Tuesday, 18 June 2013

18 June: a day to remember, but perhaps not to celebrate

Before 1973, the United States had never lost a war. Why, back in the eighteenth century, they beat Britain, the foremost naval force on Earth at the time and also one of its greatest military powers. They repeated the trick thirty years later, in the War of 1812.

Thereafter, they won war after war, not always to the greatest glory of the nation: defeats of native Americans were impressive and comprehensive though perhaps hardly the stuff of which proud legend is born. They also kicked the stuffing out of Mexicans (repeatedly, including multiple invasions in the twentieth century), the Spanish and pretty well anyone else who tangled with them.

Why, in 1865 they even scored a notable triumph against themselves and conquering oneself has to be the great test of will, hasn't it? At any rate, it was a victory over the most militaristic section of the country, the Southern States who seceded from the Union and precipitated a Civil War that was catastrophic first and foremost for themselves.

And of course, in the bitterest conflicts they faced abroad, they tipped the balance in the First World War and won the Second, with massive help from the Soviet Union in Europe, to all intents and purposes alone in the Pacific.

Then came January 1973 and the Paris Peace Accords between North Vietnam, South Vietnam and the United States. Those agreements provided a fig leaf to cover US withdrawal in Vietnam, and withdraw they did. Two years later, the North Vietnamese completed their victory over the South, confirming that what had happened in 1973 was the utter defeat of the US-backed side in the conflict, and very far from the ‘peace with honour’ that had been claimed.

For the first time in its history, the US had lost a war.

As so often happens, the first occurrence of an event was quickly followed by others.

Some have been minor. Following a terrorist attack on a marine barracks that left 300 dead, the US was forced out of Lebanon in 1983 having achieved none of its goals; ten years later, US troops were killed in Somalia and their bodies dragged through the streets, leading to another humiliating withdrawal.

Far more serious are two new conflicts which the West is still trying to pass off as victories. In Iraq the fact that Saddam Hussein has been overthrown is presented as some kind of victory; the huge loss of life among the civilian population as well as among Western soldiers is talked down, as is the fact that the regime is increasingly a puppet of Iran. The latest disaster is in Afghanistan, where the Taliban grows in power and strength every day, while the government NATO put in power is mired in corruption and disarray.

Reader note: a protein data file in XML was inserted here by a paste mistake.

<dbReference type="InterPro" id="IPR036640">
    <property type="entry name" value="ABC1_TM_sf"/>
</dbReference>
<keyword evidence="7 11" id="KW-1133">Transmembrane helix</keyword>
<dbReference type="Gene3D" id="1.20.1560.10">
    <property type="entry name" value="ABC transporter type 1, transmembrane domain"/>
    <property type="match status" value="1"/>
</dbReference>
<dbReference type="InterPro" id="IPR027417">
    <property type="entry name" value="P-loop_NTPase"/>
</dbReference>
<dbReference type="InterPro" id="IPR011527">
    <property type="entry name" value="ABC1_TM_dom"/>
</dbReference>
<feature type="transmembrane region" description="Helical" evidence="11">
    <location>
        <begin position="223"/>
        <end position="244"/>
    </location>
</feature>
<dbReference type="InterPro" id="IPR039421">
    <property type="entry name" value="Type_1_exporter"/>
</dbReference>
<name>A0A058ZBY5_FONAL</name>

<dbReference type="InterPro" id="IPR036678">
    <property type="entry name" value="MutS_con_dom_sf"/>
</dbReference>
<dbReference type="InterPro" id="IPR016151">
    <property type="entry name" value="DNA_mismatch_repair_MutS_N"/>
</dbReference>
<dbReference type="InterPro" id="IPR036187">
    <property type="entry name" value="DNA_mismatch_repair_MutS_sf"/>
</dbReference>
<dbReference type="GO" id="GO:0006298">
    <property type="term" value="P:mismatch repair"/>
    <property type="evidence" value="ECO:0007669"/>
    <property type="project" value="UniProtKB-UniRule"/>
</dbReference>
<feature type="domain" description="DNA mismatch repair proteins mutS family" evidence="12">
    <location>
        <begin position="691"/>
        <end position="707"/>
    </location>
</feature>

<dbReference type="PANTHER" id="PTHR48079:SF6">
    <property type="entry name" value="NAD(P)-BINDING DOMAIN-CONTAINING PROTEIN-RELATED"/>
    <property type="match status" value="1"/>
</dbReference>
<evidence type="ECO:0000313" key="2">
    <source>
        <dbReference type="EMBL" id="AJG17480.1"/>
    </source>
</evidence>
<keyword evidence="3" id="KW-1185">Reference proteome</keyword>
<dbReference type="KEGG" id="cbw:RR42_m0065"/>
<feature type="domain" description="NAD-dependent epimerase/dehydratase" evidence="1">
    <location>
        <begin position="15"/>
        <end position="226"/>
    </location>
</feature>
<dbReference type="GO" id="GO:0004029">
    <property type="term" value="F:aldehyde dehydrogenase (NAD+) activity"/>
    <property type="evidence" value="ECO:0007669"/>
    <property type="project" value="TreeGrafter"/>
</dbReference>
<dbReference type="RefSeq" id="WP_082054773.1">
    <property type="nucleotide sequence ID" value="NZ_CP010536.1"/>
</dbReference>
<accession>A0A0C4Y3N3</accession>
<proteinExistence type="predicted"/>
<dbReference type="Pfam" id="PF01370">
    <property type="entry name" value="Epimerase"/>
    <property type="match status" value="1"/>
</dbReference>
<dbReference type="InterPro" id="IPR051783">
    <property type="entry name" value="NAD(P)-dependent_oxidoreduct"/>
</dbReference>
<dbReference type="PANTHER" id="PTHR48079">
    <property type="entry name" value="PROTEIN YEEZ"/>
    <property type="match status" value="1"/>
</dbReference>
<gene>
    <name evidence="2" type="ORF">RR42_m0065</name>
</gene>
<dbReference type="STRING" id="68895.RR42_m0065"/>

Well, that went so well, let's try our luck again somewhere else
Today, 18 June, NATO handed over responsibility for military operations in that country to the Afghan military. It did so despite knowing that the Afghan army has been infiltrated by Taliban agents, many of whom have turned their guns on NATO troops; it knows too that the same army has established a mode of operation in which it pulls out of areas where the Taliban wishes to carry out a mission, and only moves back once that mission is complete.

In other words, handing over to the Afghan army is tantamount to admitting yet another defeat and preparing the ground for a return to Taliban rule.

The series of failures of American, or American-led, armed interventions that started with 1973 therefore continues its disastrous course.

It’s far from clear to me that this series of defeats does anything to further the cause of democracy or human rights, or even simply the interests of the West. The countries invaded suffer enormously. The cost to our nations is far from negligible either. Might it not be a good idea to cut our losses?

But far from our nations drawing any wisdom from this experience, West is now considering taking a more active role in the Syrian conflict. Initially that would mean arming the rebels, even though the main rebel units – which would undoubtedly get their hands on any weapons sent out there – are controlled by Al Qaida, and it was to root out Al Qaida that we first went into Afghanistan. There is also talk of a more active intervention, imposing a no-fly zone, which would mean committing NATO forces once more, if only in the air.

Ah, well. Here we go again. Proving, as if proof were needed, that if you don’t learn from your mistakes, you condemn yourself to making them again and again.

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